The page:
Wild Strawberries

strawberry bloom

THE ORIGIN OF STRAWBERRIES
A Native American Folk Tale

Soon after the Great Spirit created the first man and the first woman, they began to quarrel. Nobody remembers why, but because of it, the first woman ran away in great anger. Soon, the first man became very sad, and began to moan and weep. The Great Spirit heard his cries and felt sorry for him. “Would you like to see your wife again?” he asked. “If only she’d come back,” the first man promised, “I’ll never quarrel with her again!”

“Go find her, then,” said the Great Spirit. The first man ran after her, but the first woman had too great a head start. So the Great Spirit created a huge patch of blueberries in her path, hoping she would stop to eat. But she was so angry, she didn’t even slow down.

Next, he tried raspberries, then currants, and even blackberries. Although the thorns tore her clothes and scratched her, she kept going.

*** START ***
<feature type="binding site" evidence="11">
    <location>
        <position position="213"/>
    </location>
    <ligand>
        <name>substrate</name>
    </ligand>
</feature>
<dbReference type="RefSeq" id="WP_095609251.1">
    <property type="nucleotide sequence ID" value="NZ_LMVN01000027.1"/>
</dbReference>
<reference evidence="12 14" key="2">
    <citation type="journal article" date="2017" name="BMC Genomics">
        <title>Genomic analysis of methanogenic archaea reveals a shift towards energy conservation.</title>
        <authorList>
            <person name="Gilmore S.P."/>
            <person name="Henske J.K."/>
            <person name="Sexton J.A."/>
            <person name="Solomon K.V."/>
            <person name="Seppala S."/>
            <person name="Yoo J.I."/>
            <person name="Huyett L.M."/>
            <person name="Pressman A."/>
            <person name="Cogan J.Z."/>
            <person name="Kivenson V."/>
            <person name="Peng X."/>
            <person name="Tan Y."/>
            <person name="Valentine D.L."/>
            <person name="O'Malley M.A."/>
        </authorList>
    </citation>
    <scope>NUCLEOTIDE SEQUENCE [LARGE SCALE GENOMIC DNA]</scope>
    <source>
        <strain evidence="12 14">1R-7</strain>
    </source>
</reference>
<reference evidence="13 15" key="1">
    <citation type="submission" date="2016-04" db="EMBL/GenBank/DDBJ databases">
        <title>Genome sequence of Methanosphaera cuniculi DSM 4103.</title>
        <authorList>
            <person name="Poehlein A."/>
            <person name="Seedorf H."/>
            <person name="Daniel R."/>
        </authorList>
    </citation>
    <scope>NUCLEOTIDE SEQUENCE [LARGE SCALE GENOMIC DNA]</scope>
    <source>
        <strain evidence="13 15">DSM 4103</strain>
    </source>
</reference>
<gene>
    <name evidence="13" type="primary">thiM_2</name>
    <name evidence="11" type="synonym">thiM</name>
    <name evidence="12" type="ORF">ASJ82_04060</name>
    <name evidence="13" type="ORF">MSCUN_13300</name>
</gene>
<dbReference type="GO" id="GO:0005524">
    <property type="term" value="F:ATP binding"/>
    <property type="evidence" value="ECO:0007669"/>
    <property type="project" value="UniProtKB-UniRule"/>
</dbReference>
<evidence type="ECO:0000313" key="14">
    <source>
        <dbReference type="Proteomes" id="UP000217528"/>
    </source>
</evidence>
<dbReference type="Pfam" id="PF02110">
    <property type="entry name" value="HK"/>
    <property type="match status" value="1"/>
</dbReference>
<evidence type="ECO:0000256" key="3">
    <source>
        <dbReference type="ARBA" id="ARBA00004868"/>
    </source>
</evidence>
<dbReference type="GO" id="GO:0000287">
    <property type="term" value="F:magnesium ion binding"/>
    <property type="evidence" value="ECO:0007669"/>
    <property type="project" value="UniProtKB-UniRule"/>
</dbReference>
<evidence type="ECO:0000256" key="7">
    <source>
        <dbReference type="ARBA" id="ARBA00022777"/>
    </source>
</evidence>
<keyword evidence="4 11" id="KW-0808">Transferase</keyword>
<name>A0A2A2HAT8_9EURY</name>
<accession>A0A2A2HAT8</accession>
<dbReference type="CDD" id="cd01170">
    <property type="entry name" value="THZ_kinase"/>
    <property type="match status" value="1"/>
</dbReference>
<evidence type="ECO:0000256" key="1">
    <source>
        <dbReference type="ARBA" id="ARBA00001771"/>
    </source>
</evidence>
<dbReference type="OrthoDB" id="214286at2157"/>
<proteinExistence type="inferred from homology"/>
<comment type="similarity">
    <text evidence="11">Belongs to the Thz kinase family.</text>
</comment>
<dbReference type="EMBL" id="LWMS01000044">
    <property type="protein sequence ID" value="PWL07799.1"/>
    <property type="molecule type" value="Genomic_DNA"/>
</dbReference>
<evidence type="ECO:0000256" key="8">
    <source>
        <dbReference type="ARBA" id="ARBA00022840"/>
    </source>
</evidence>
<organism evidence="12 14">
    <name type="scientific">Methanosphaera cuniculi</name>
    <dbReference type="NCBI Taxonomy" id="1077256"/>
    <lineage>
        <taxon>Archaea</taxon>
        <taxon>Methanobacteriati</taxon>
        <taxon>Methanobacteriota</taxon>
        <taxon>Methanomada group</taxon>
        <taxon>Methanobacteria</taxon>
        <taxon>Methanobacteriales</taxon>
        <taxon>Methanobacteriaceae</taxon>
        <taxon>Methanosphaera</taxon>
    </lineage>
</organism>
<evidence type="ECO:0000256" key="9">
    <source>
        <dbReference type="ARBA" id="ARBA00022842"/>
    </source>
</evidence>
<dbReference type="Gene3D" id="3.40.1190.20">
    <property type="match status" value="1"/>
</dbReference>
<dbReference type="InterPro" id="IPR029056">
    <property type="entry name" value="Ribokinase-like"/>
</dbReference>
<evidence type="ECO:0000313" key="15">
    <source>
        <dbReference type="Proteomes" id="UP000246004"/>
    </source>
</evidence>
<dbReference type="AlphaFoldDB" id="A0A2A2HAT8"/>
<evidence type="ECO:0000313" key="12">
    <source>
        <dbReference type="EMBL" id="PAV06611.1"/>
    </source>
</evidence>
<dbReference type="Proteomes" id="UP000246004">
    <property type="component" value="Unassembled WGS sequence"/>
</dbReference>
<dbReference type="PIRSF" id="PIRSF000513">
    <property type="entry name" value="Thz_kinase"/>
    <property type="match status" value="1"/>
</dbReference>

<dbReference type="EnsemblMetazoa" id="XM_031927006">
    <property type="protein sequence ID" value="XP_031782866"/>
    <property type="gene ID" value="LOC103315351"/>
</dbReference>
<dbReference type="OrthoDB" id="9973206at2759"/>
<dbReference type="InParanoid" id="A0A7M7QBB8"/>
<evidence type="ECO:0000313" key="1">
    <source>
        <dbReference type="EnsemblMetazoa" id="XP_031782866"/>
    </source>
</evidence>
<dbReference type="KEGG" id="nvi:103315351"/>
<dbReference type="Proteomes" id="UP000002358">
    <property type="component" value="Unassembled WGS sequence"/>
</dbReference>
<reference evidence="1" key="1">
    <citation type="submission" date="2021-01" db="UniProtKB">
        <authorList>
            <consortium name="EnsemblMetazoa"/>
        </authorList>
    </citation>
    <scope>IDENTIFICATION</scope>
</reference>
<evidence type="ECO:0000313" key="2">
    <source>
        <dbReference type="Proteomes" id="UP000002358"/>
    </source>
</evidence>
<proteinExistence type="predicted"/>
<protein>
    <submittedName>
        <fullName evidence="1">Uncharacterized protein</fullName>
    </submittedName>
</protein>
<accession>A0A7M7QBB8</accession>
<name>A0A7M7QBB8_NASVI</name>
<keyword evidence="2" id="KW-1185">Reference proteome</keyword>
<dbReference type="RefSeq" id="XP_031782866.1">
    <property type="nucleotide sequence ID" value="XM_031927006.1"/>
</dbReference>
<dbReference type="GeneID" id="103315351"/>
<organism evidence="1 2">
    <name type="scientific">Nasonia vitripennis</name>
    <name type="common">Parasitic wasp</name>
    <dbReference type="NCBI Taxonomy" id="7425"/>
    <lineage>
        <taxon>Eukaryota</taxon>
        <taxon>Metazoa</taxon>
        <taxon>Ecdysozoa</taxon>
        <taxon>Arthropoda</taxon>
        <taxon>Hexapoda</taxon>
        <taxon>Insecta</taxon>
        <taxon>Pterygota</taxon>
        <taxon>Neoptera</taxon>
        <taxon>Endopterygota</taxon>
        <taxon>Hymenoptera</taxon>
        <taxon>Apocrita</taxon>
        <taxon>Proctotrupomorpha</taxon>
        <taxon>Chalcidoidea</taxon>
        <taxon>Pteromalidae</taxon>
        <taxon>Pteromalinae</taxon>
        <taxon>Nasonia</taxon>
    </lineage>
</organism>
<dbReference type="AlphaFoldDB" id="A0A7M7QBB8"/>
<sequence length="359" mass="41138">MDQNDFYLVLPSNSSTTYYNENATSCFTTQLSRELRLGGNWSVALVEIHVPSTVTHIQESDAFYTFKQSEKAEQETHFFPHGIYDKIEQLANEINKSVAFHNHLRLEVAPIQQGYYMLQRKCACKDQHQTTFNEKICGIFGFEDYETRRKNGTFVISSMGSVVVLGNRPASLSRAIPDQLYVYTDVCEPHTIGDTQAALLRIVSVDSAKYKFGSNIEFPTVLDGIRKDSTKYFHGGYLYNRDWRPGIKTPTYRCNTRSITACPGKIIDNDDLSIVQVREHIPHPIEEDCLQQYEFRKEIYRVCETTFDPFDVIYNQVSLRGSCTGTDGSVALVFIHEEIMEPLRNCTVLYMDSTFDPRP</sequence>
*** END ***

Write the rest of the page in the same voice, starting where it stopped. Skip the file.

Finally, the Great Spirit created a new berry growing along the ground, and she slowed down to try one. It was so good, she stopped to pick more. That was how the first man finally caught up to her and apologized. They made up, and the strawberry is still shaped like a heart because it symbolizes the love of The First Man and The First Woman. And Native people call it the heartberry.

Source: http://www.wildmanstevebrill.com/Plants.Folder/Strawberry.html

About Prairie Habitat Garden

Our Prairie Habitat Garden is an innovative plan that will contribute to the University of Saskatchewan's historical campus by transforming the close proximity to the Education College building from an underused and deteriorating asset to a thriving environmentally based teaching resource. This project ensures the ecological integrity of our natural and working lands while providing an exceptional educational opportunity for pre-service teachers, teachers, schools, and the general public to learn about preserving and recreating natural ecosystems. Concurrent with the building of this garden, local elementary and high schools will build prairie habitat gardens on their schools' properties. These natural habitat gardens should inspire visitors to create their own habitat gardens.
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